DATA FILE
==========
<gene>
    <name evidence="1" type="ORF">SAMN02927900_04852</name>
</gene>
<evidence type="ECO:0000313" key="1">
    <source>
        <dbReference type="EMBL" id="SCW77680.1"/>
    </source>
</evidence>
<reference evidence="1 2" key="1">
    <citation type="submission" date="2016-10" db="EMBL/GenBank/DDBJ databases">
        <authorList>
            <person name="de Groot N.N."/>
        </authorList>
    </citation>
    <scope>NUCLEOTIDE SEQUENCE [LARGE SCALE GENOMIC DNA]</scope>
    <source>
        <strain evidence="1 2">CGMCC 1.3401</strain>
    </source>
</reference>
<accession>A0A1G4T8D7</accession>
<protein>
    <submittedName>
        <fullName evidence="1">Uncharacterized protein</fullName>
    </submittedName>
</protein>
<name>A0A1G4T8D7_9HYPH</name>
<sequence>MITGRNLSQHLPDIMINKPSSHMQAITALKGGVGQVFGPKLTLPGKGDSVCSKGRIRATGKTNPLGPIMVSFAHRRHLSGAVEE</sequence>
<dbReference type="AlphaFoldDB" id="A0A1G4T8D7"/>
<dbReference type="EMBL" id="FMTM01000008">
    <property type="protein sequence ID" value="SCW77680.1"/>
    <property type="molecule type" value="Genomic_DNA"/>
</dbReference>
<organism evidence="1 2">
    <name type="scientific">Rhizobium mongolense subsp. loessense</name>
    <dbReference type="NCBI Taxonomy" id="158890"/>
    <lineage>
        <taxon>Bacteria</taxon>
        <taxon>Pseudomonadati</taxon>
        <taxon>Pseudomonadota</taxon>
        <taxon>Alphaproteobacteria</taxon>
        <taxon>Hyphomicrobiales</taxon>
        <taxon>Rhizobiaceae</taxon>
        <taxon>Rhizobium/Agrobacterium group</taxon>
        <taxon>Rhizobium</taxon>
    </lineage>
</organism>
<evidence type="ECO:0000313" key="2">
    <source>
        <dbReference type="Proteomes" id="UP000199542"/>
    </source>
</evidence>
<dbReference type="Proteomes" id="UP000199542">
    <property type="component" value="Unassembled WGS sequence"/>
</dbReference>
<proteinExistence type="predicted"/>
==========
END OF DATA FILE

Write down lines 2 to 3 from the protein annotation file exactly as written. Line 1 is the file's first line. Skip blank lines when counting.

    <name evidence="1" type="ORF">SAMN02927900_04852</name>
</gene>